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Article

Andrés Amado

(b ?1846; d 16 Apr 1912). Musician and instrument builder from Quetzaltenango, Guatemala He is credited with the invention in 1894 of the Guatemalan chromatic marimba, also known as marimba de doble teclado (double keyboard marimba), marimba doble (double marimba), or marimba cuache (twin marimba). Before the invention of the marimba doble, musicians added chromatic tones to the diatonic (sencilla) marimba by applying wax to the bars, thus lowering them a semitone. Most sources agree that the Guatemalan composer and band director Julián Paniagua Martínez (1856–1946) envisioned adding a second, chromatic row and exhorted Sebastián Hurtado to implement the idea. In Hurtado’s design, the chromatic and diatonic rows align with each other, that is, the D♭/C♯ bar is not between C and D, but aligned with the D.

Other marimba builders also attempted chromatic designs in the late 19th and early 20th centuries. Manuel López and José Chaequín from Jocotenango, Guatemala, built chromatic marimbas in Guatemala City as early as ...

Article

Edmond T. Johnson

(b Memphis, TN, 17 June 1957). American artist, composer, performer, and instrument inventor best known for inventing the Long String Instrument. Originally interested in visual and performance art, Fullman attended the Kansas City Art Institute where she began to incorporate sound into her works, at first through the manipulation of magnetic tape. Her first major work was the Metal Skirt Sound Sculpture (1980), an assemblage consisting of amplified guitar strings stretched between the artist’s shoes and a pleated metal skirt. Indirectly influenced by Alvin Lucier’s Music on a Long Thin Wire (1977), Fullman began experimenting with extended lengths of wire in 1980 and gave the first public performance on a prototype of the Long String Instrument at the Walker Art Gallery in Minneapolis in November 1981.The design of the Long String Instrument has varied significantly over time and in different installations. It generally consists of several dozen stainless steel, phosphor bronze, or brass wires that are arranged in groups stretched horizontally at about waist height. Depending on the specific installation, the wires span from about 15 to 90 metres. At one end the strings are affixed perpendicularly to the soundboards of securely anchored wooden box resonators (designed in cooperation with the instrument maker Stephen Wise). The strings extend to blocks where they are fastened to tuning pins and tensioned just below their breaking point in order to maximize resonance. A brass capo of unique design (originally a C-clamp) on each string determines its vibrating length. Because the sound arises from longitudinal rather than transverse vibrations, string material (density) and length alone determine pitch, not tension (about 18 kg per string) or thickness. Consequently, the strings sound at a much higher pitch than might be expected from their length. Once tensioned, the strings are tuned by means of the capos in a flexible system of just intonation and typically encompass a range of three octaves down from ...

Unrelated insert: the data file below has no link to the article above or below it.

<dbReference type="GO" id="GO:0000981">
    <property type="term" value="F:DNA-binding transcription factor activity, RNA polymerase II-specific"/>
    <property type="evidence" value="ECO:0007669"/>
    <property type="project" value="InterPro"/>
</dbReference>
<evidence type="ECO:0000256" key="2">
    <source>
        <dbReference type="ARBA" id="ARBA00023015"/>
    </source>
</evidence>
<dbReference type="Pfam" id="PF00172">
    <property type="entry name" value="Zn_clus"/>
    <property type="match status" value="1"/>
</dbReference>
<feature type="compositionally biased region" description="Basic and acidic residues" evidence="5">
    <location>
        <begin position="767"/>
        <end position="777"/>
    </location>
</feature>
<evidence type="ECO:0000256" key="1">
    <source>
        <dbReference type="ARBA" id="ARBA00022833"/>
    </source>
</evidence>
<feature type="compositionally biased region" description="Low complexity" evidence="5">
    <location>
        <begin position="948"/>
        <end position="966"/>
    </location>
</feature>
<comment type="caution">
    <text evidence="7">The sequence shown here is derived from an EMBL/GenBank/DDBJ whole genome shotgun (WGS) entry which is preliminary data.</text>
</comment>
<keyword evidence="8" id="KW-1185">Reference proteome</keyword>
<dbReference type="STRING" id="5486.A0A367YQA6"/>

Article

Christopher Brodersen

(b Bethlehem, PA, 1947). American oboist and maker of early oboes and bassoons, based in Germany. After initial studies at the Oberlin Conservatory, he enrolled at the Schola Cantorum Basiliensis, studying Baroque oboe under Michel Piguet (1932–2004). Hailperin graduated from the Schola Cantorum in 1970, with the first diploma in Baroque oboe performance from that institution. In 1971 he joined the Vienna Concentus Musicus under Harnoncourt. Hailperin participated in numerous recordings and tours with the Concentus Musicus during the period 1971–9. During this time he began building instruments, following short internships with recorder makers Bob Marvin and Friedrich von Huene. With the encouragement of Jürg Schäftlein, Hailperin made copies of the Paulhahn oboe in the Harnoncourt collection; these copies were soon in demand by leading players. Hailperin’s reconstructions of the Eichentopf oboe da caccia, based on two originals in Scandinavian museums, were the first modern copies to use a brass bell....

Article

Herbert Heyde

This article discusses trends in organizing the production of European instruments from the 15th century to the mid-19th.

During the 15th century European instrument making entered a new phase with the rise of polyphonic instrumental music. Previously, folk and minstrel instruments had been made mostly by the players themselves. The intricacies of polyphonic music and the social context in which sophisticated instruments such as clavichords, trombones, lutes, and viols were played demanded craft refinement and specialization. The professional traditions of organ building and bell founding provided precedents upon which the new branches of trade could build. While the production of folk instruments continued as it had previously, the new, commercial approach to instrument making gradually evolved into two major forms, which were first observable in the processes of both bell founding and organ building. These forms were small craft-workshops and entrepreneurial businesses. These two forms sometimes intersected; small workshops would sometimes grow and develop into entrepreneurial businesses....

Article

Allison A. Alcorn

(b Avington, PA, 14 May 1953). American maker of historical harps, lyres, and psalteries. Lewandowsi grew up surrounded by arts and crafts, and graduated from Sarah Lawrence College with a degree in philosophy and early music just as the early music movement in America was in full swing. While other historical instruments seemed in ready supply, early harps were not, and Lewandowski, largely self-taught, began making them herself in 1975, copying and reinterpreting models she studied in museums and iconography. In 1980 she moved her workshop from New York City to Vermont, where she continues to build instruments in Bellows Falls. Her harps range from small Romanesque and brass-strung Celtic types to four-octave 17th-century Iberian models; her six- and seven-string lyres are inspired by Anglo-Saxon prototypes, and her psalteries include simple trapezoidal models and more elaborate Trecento types. Initially, university early music programs made up much of her clientele, but nowadays, in addition to professional and amateur consort players, she notes a newer market among harpists involved with hospice or meditation work. As of ...